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Jpn J Clin Oncol. 2007 Feb;37(2):79-89. Epub 2007 Feb 1.

Diagnosis and treatment of Ewing's sarcoma.

Author information

1
Department of Orthopaedic Surgery, Graduate School of Medical Sciences, Kyushu University, Fukuoka, Japan. yiwamoto@ortho.med.kyushu-u.ac.jp

Abstract

Ewing's sarcoma is a small round-cell tumor typically arising in the bones, rarely in soft tissues, of children and adolescents. Ewing's sarcoma has retained the most unfavorable prognosis of all primary musculoskeletal tumors. Prior to the use of multi-drug chemotherapy, long-term survival was less than 10%. The development of multi-disciplinary therapy with chemotherapy, irradiation, and surgery has increased current long-term survival rates in most clinical centers to greater than 50%. In addition, the preferred method of tumor resection has changed; limb salvage has nearly replaced amputation of the affected limb. Limb salvage procedures can be performed in place of amputation without compromising patient survival rates. Recent studies have revealed that the pathognomonic translocations involving the EWS gene on chromosome 22 and an ETS-type gene, which is most commonly the Fli1 gene on chromosome 11, are implicated in more than 95% of Ewing's sarcomas, primitive neuroectodermal tumors and Askin's tumors. Therefore, these lesions have become regarded as a single entity, dubbed the Ewing's family of tumors. RT-PCR to detect EWS-ETS gene arrangements is widely used to confirm the diagnosis of Ewing's family of tumors. Experimental results suggest that inhibition of the signaling pathway downstream of the EWS-ETS gene may lead to the development of molecularly targeted therapy in the future.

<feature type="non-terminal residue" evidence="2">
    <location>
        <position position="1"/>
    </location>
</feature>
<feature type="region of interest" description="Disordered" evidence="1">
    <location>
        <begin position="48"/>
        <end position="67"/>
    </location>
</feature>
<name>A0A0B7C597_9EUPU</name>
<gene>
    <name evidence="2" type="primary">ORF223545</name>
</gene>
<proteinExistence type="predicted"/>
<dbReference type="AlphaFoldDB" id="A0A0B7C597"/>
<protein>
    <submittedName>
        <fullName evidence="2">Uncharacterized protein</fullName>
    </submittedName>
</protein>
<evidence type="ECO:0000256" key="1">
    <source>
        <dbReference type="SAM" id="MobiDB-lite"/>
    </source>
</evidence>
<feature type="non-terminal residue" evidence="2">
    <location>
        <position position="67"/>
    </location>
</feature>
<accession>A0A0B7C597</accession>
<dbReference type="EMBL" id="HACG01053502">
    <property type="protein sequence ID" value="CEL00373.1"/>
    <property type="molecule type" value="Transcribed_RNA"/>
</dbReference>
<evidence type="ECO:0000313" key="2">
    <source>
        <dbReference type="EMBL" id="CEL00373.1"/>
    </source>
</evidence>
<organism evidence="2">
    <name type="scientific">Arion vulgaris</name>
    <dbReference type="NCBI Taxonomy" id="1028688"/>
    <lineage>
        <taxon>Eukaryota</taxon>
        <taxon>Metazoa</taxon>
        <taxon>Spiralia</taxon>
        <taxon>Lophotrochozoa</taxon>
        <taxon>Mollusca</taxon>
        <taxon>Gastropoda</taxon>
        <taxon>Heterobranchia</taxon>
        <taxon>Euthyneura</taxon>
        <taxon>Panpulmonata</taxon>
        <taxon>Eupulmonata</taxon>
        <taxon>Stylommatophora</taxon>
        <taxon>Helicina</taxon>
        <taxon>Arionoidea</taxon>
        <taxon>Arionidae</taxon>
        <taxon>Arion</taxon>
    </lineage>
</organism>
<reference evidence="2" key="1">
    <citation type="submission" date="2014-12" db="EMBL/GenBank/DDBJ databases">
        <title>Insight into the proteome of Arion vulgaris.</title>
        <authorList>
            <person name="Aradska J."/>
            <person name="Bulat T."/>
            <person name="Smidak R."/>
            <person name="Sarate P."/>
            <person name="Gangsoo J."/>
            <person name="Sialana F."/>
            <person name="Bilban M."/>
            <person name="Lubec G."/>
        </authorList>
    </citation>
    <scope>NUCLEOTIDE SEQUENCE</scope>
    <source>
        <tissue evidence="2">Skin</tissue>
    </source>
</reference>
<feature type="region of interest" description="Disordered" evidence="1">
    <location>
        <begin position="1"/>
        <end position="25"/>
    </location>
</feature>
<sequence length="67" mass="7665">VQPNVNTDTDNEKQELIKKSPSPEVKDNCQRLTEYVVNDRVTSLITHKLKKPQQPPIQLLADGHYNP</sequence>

PMID:
17272319
DOI:
10.1093/jjco/hyl142
[Indexed for MEDLINE]

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